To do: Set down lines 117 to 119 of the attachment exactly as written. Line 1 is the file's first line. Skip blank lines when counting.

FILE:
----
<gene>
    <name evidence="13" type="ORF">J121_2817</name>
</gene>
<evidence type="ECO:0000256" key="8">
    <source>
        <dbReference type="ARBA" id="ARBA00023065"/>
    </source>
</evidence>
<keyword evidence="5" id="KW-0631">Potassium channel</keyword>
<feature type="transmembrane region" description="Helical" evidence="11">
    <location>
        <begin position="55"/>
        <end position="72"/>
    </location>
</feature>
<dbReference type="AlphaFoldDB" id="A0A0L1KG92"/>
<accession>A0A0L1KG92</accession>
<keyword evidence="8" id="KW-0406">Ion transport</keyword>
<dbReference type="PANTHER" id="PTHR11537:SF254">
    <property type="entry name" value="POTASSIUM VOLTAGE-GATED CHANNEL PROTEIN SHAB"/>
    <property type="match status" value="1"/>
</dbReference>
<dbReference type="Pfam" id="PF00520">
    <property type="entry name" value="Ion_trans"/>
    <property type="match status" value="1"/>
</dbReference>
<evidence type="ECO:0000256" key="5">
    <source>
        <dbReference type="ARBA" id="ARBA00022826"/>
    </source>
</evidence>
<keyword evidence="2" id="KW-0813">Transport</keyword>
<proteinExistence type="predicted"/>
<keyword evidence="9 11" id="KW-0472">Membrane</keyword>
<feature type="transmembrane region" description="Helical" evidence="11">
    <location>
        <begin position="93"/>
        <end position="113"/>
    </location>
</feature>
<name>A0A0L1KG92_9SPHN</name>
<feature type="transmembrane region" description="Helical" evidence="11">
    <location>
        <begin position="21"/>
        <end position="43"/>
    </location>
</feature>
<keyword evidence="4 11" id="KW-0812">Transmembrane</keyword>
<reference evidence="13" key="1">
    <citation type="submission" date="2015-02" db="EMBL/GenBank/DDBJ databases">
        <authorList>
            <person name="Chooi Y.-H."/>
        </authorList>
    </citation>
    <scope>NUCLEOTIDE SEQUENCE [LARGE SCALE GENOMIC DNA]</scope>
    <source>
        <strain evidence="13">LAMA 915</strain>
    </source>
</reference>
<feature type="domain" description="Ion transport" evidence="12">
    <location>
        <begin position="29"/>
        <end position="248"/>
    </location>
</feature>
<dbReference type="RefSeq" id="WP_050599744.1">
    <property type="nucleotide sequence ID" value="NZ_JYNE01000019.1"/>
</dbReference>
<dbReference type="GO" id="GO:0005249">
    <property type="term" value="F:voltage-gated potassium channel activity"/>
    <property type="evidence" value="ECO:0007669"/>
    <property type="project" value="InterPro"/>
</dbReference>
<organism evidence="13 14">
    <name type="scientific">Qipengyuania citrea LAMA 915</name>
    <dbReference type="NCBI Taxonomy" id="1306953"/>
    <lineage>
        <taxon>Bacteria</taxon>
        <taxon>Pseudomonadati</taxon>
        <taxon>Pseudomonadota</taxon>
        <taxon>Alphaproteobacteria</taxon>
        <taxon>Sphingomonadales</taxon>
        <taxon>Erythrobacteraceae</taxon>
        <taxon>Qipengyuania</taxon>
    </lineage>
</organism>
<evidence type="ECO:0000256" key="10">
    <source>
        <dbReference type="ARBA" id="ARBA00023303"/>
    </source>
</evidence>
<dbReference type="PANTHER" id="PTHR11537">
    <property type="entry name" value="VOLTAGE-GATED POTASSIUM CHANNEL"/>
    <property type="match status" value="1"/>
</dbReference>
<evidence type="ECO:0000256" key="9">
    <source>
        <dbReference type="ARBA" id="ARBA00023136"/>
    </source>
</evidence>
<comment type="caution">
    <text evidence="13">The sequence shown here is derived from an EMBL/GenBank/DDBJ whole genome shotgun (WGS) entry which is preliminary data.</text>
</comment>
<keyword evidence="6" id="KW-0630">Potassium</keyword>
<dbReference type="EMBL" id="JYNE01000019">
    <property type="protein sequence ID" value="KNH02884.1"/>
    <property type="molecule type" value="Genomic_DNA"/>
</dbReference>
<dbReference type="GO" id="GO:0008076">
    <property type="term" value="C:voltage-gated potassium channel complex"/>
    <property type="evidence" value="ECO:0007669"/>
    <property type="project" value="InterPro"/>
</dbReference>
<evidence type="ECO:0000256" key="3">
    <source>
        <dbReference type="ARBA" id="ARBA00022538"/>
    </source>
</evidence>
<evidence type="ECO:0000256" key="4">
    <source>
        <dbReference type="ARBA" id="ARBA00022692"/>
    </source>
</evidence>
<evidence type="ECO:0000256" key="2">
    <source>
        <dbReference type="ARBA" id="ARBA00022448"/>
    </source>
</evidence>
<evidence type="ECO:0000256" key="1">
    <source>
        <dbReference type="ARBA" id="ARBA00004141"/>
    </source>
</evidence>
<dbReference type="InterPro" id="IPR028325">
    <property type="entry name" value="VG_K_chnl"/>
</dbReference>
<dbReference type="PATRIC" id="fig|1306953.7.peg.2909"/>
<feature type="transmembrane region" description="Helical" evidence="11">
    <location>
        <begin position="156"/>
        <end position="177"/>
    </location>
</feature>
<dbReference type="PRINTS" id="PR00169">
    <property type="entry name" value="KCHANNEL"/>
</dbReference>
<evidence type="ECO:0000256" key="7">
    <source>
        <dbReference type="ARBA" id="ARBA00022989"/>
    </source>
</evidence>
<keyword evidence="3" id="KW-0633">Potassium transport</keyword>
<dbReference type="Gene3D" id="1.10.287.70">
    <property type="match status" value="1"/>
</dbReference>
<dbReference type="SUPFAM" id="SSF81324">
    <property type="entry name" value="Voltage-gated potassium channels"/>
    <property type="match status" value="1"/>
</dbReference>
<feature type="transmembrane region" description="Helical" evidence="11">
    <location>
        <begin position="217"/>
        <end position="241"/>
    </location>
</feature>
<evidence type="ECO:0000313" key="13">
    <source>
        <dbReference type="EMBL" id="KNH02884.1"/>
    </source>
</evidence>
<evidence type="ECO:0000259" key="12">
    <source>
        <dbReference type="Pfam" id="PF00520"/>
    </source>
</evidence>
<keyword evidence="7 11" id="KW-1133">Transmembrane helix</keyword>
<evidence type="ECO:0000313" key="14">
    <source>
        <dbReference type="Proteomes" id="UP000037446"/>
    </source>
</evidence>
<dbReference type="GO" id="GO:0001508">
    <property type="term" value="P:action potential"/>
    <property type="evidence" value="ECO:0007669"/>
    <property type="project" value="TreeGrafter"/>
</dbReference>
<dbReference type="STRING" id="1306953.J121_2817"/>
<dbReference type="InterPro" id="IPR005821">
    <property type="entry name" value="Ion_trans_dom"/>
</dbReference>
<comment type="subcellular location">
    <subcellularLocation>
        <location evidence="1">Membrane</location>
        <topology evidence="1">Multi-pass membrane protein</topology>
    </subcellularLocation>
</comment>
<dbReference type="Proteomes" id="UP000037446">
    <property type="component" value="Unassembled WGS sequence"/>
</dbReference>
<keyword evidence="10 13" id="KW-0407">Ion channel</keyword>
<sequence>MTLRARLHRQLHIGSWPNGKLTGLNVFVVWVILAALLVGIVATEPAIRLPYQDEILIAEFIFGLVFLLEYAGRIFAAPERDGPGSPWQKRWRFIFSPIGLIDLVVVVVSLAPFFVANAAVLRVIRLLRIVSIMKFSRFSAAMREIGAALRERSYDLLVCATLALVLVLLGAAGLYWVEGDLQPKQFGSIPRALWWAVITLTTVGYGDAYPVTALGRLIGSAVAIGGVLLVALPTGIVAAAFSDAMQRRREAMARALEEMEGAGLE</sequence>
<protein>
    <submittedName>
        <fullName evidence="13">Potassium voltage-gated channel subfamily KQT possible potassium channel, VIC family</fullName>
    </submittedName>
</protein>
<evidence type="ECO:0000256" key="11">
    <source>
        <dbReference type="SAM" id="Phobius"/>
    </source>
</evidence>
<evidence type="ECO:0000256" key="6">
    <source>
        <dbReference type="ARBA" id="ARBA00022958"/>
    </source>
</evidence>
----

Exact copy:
    </source>
</evidence>
<evidence type="ECO:0000256" key="4">